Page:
Chanting 'jai jawan jai kisan' farmers pour into Delhi on tractors, horses

Farmers attempt to break a barricade at Ghazipur border as they participate in Kisan Gantantra Parade in protest against Centres farm reform laws, on the occasion of 72nd Republic Day, in New Delhi. Photo: PTI

Chanting 'rang de basanti' and 'jai jawan jai kisan' numerous farmers rode tractors, motorbikes, horses and even cranes to cross the national capital's borders into the city for their proposed parade against the three contentious farm laws.

Locals stood on both sides of the roads at various locations showering flower petals on the farmers amid drum beats.

Standing atop vehicles decked up with flags, the protesters danced to the tune of patriotic songs such as 'Aisa desh hai mera' and 'Sare jahan se achcha'.

"People think farmers are only meant to plough their fields. But there is much more to a farmer's life. We also ride motorbikes and horses though we worship our tractors as it helps in earning our bread and butter.

"Today, everything is on display in this historical rally," said Gagan Singh, a protestor riding a horse to the parade.

Parmajeet Bibi, a woman in her late 40s, who was riding a tractor said, "Women are not just cooking at community kitchens. We help men in fields and we are riding tractors in this rally to send out a strong message".

Aditya Pajetta, a farmer from Haryana's Yamuna Nagar, carried a 15-kg plough on his shoulder while marching from Singhu border.

"Our fight is to save this plough. Generations have been involved in farming and it will be a pity if we cannot save their legacy. I have started marching from Singhu border and will carry it to the spot where the rally will conclude," he told PTI.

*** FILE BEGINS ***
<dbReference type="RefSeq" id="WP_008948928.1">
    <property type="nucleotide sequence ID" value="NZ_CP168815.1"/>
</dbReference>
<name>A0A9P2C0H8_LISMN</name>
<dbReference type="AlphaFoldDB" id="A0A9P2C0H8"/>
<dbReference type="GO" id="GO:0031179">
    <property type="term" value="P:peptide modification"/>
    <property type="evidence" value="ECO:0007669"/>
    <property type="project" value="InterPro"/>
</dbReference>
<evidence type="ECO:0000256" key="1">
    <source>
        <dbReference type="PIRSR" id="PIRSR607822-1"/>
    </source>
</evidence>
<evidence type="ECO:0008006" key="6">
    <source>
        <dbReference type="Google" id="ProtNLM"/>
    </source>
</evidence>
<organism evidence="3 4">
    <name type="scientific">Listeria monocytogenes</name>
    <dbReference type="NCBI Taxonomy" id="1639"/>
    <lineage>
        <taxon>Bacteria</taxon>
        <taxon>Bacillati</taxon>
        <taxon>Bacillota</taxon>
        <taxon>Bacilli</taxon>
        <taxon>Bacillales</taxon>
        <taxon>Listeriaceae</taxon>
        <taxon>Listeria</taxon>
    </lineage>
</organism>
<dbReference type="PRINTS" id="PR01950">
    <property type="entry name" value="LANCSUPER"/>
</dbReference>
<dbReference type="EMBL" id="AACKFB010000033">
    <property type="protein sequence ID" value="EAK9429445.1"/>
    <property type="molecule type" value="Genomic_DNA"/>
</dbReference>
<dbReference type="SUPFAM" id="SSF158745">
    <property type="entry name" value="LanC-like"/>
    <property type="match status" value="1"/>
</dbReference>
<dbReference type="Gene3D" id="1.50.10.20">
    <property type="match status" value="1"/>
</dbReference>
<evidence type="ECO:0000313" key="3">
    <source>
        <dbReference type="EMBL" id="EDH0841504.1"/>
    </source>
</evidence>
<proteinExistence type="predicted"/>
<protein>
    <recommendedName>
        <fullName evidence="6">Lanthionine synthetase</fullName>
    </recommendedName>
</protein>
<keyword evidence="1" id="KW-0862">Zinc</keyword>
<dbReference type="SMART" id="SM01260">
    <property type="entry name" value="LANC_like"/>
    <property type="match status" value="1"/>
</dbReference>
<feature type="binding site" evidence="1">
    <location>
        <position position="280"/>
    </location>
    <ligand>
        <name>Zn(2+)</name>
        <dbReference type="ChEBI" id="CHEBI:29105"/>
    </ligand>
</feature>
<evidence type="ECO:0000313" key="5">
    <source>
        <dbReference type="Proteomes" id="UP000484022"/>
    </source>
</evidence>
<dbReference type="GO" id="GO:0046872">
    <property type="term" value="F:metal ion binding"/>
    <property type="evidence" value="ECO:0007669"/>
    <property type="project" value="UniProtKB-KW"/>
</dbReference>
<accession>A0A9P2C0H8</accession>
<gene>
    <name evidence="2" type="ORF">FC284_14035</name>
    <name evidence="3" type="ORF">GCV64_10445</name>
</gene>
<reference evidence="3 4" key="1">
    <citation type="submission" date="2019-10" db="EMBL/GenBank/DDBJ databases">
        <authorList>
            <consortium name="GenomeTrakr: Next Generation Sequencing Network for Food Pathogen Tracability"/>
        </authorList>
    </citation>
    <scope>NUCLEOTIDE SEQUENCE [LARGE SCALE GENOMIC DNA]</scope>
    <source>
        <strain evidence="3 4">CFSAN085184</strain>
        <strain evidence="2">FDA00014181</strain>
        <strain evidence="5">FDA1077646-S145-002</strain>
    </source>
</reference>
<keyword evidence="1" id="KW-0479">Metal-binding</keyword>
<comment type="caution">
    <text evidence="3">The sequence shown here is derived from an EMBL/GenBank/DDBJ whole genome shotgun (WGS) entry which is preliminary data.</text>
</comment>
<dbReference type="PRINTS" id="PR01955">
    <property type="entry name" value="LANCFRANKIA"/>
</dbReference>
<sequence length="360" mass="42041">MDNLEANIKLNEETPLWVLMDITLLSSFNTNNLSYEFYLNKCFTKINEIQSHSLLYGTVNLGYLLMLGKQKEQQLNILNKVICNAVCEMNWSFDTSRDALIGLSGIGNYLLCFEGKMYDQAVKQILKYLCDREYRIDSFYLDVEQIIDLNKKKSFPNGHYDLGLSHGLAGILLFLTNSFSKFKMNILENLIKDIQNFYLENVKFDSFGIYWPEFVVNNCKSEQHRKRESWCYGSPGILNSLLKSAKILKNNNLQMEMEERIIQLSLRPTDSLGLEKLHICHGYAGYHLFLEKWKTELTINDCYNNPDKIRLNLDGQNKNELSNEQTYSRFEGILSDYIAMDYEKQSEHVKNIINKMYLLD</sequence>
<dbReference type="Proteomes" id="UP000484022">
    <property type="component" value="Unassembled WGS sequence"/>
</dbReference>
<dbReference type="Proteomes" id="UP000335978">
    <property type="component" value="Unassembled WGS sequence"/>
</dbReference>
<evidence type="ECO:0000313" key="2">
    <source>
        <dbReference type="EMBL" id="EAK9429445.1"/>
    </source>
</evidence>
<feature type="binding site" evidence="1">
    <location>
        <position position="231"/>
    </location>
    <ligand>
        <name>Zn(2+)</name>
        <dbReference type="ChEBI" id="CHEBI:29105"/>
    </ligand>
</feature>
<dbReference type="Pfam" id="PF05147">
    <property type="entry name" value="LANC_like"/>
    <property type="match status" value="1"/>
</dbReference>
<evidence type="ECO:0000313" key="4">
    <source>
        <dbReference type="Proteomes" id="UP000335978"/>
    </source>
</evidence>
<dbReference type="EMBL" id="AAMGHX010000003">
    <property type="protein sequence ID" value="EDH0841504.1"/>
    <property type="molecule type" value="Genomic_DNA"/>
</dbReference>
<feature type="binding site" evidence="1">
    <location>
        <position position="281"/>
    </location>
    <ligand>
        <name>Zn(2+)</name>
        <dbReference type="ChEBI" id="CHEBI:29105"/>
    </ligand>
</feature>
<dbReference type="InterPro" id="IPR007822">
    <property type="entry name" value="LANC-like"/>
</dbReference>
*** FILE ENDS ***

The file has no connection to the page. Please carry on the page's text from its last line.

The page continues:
The cranes which were part of the rally had a makeshift podium on the top with a mattress at the front for people to sit.

The tricolour and flags of different farmer unions fluttered as marches began from Singhu, Tikri and Ghazipur border points, much ahead of the time decided for the tractor parade. Security personnel tried to convince the protesters to stick to the designated route and time and maintain peace.

"We support the demands of farmers. We survive on what they produce and it is time we stand up for them. We salute their spirit," said Rani Devi, whose family was applying tilak to forehead of the participants.

Thousands of farmers, mostly from Punjab, Haryana and western Uttar Pradesh, have been camping at several Delhi border points since November 28, demanding a complete repeal of three farm laws and a legal guarantee on minimum support price for their crops.

On Sunday, the Delhi Police had allowed their tractor rally after the annual Republic Day parade. The protesters were told they can't disrupt the celebrations at Rajpath even as the farmers insisted their parade will be "peaceful".


(Only the headline and picture of this report may have been reworked by the Business Standard staff; the rest of the content is auto-generated from a syndicated feed.)


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